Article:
I highly suggest to anybody looking to hire a photographer, or build a new website, or start a pay-per-click campaign, that you plan for it from the start. If not, then you are forced to pay out-of-pocket, and you reduce your profits. Cover your costs of doing business from the time of estimating and pricing, and you’ll never have to worry about affording your marketing again.
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by Christian Scully
The concept of services like Instagram is nothing new. The value and production of photography changed in 1900, when Kodak introduced the Brownie camera, saying “You push the button, we do the rest.” The reduced cost and increased simplicity of creating an image enabled millions of amateurs and hobbyists to click away and deliver the quickly-named “snapshot” to the modern world. Polaroid, “one-time-use”, instant, digital cameras, “point-and-shoot”, cellphone cameras and now even Google Glass… the technology changes and might improve, but the concept is hammered deeper and deeper into the minds of photo-viewers all over the world: anyone can take a picture, everyone is a photographer. This faulty idea misleads many businesses into believing that they can and should take their own photographs, but it also blurs another line.
If everyone is a photographer, than a PROFESSIONAL photographer must certainly be able to shoot anything.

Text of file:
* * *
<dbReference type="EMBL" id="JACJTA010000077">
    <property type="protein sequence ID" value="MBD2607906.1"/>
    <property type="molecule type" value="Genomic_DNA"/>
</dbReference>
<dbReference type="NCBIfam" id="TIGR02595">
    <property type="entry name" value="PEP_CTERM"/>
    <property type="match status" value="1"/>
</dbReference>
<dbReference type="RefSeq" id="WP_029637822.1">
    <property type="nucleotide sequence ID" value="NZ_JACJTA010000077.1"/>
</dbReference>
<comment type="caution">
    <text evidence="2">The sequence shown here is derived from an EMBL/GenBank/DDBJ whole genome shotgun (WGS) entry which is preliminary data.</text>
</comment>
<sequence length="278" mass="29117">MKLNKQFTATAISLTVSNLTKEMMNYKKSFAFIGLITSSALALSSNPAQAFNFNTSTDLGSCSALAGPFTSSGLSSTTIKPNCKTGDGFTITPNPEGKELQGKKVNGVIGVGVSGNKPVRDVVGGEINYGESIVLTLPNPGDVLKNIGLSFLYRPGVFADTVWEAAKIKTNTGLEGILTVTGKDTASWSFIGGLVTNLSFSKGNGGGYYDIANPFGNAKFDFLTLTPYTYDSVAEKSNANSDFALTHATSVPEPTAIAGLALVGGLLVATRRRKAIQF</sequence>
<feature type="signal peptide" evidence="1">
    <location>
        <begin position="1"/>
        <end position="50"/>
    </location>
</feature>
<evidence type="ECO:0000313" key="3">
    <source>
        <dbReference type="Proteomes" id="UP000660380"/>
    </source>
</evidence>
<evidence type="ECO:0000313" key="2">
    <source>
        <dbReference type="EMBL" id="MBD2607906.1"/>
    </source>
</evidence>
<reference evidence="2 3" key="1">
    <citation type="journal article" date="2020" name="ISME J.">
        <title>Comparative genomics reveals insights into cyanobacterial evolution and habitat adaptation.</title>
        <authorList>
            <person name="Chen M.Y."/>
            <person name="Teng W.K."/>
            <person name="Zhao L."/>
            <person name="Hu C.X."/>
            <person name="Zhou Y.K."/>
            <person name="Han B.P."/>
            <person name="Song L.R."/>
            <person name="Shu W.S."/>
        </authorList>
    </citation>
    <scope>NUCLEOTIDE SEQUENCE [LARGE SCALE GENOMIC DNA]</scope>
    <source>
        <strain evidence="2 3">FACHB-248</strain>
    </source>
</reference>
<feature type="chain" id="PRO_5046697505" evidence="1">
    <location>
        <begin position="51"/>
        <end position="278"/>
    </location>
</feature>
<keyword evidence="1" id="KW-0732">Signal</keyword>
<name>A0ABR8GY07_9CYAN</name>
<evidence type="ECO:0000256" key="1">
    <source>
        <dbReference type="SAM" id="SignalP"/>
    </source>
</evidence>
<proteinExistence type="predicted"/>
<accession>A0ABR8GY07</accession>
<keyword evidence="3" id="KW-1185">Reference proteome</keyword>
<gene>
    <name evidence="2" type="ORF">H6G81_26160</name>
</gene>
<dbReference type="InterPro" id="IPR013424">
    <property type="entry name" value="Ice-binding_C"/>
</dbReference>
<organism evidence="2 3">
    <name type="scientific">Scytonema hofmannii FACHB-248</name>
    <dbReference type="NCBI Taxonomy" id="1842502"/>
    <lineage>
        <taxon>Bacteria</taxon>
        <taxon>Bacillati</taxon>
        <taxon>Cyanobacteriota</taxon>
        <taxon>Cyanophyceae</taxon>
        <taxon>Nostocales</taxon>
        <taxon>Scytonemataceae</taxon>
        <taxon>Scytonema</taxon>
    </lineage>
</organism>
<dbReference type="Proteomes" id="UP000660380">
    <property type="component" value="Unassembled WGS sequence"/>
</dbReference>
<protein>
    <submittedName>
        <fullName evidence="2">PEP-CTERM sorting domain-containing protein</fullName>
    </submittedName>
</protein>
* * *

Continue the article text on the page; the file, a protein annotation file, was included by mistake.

Well, unfortunately, that is not always the case.
While there are talented photographers in the industry that could easily tackle most subjects because of their complete understanding of the camera, light and composition, the fact remains that there are too many genres of photography for one to devote enough time and become an expert in all. As with any skill, a photographer must practice and improve over the course of many years. I will not be spending every day for the next ten years photographing surfing, weddings, food, babies, celebrities, wild animals, AND interior design. I don’t have the time, money or even the desire to do that, and thus I won’t be deemed in expert in all of those fields. I won’t know how to time the wave in order to capture the best shot of the surfer in the tube. I won’t know how to connect with Jack Nicholson and capture the best photo for an editorial piece. Don’t ask me how to get a baby to relax and curl into some cute jelly-bean pose. And that turkey on the cover of the November issue? Mine might look very different.
You get the point. Just as a disclaimer, this is not to say a photographer can't have more than one specialty. They absolutely can. But each specialty does require different knowledge and experience specific to each photography subject.
With interior design photography, so many factors come into play that are different than in a portrait studio. We are working with space, with furniture, with windows, with light fixtures, with color, lines, textures, and telling a story through a photograph that accurately depicts the quality delivered by the designer. Through years of experience, lessons are learned, styles are created and skills are honed.
Yes, a trained photographer will hopefully take a higher quality image than your handy iPhone. But, if your goal is to create the best possible photos of your best work, to impress and earn the best potential clients, then your best answer is a specialized photographer, with passion, experience and skills specific to your needs.
Below are some images we captured for Selma Hammer, a talented interior designer in Rochester, NY. Contact Design Imaging Studios with any questions, or to chat about how we can help showcase your design projects. And please join us on Facebook, LinkedIn or Tumblr to stay tuned!
Design and Styling by Selma Hammer